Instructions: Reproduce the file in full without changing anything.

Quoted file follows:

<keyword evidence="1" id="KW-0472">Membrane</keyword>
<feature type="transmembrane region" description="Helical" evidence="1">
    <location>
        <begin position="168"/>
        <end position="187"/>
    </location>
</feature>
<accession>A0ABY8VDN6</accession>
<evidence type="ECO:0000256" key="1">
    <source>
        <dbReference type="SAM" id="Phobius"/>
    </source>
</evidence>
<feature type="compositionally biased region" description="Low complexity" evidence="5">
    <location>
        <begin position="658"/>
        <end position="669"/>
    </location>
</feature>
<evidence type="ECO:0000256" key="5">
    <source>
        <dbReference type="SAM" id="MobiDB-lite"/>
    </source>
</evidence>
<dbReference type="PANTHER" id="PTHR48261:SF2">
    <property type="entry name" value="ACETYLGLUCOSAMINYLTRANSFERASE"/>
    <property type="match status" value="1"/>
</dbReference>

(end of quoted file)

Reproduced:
<keyword evidence="1" id="KW-0472">Membrane</keyword>
<feature type="transmembrane region" description="Helical" evidence="1">
    <location>
        <begin position="168"/>
        <end position="187"/>
    </location>
</feature>
<accession>A0ABY8VDN6</accession>
<evidence type="ECO:0000256" key="1">
    <source>
        <dbReference type="SAM" id="Phobius"/>
    </source>
</evidence>
<feature type="compositionally biased region" description="Low complexity" evidence="5">
    <location>
        <begin position="658"/>
        <end position="669"/>
    </location>
</feature>
<evidence type="ECO:0000256" key="5">
    <source>
        <dbReference type="SAM" id="MobiDB-lite"/>
    </source>
</evidence>
<dbReference type="PANTHER" id="PTHR48261:SF2">
    <property type="entry name" value="ACETYLGLUCOSAMINYLTRANSFERASE"/>
    <property type="match status" value="1"/>
</dbReference>